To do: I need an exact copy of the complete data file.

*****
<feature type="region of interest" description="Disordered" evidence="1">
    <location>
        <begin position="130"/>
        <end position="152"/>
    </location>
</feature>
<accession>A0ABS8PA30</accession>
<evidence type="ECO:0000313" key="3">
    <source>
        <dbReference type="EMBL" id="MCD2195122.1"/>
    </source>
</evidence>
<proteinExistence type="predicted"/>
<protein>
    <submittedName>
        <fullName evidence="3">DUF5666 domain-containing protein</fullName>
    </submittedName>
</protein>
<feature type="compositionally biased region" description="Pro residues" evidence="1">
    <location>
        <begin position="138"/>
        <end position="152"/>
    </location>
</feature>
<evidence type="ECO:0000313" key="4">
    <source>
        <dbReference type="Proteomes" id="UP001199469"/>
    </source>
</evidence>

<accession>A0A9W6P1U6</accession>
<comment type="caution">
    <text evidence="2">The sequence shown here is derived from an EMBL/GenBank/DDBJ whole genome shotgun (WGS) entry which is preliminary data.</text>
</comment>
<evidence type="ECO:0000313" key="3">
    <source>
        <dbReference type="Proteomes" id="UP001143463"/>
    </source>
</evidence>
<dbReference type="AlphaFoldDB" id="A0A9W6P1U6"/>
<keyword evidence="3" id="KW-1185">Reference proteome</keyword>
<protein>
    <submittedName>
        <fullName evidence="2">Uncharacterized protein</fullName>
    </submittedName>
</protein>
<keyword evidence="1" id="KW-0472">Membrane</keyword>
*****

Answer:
<feature type="region of interest" description="Disordered" evidence="1">
    <location>
        <begin position="130"/>
        <end position="152"/>
    </location>
</feature>
<accession>A0ABS8PA30</accession>
<evidence type="ECO:0000313" key="3">
    <source>
        <dbReference type="EMBL" id="MCD2195122.1"/>
    </source>
</evidence>
<proteinExistence type="predicted"/>
<protein>
    <submittedName>
        <fullName evidence="3">DUF5666 domain-containing protein</fullName>
    </submittedName>
</protein>
<feature type="compositionally biased region" description="Pro residues" evidence="1">
    <location>
        <begin position="138"/>
        <end position="152"/>
    </location>
</feature>
<evidence type="ECO:0000313" key="4">
    <source>
        <dbReference type="Proteomes" id="UP001199469"/>
    </source>
</evidence>

<accession>A0A9W6P1U6</accession>
<comment type="caution">
    <text evidence="2">The sequence shown here is derived from an EMBL/GenBank/DDBJ whole genome shotgun (WGS) entry which is preliminary data.</text>
</comment>
<evidence type="ECO:0000313" key="3">
    <source>
        <dbReference type="Proteomes" id="UP001143463"/>
    </source>
</evidence>
<dbReference type="AlphaFoldDB" id="A0A9W6P1U6"/>
<keyword evidence="3" id="KW-1185">Reference proteome</keyword>
<protein>
    <submittedName>
        <fullName evidence="2">Uncharacterized protein</fullName>
    </submittedName>
</protein>
<keyword evidence="1" id="KW-0472">Membrane</keyword>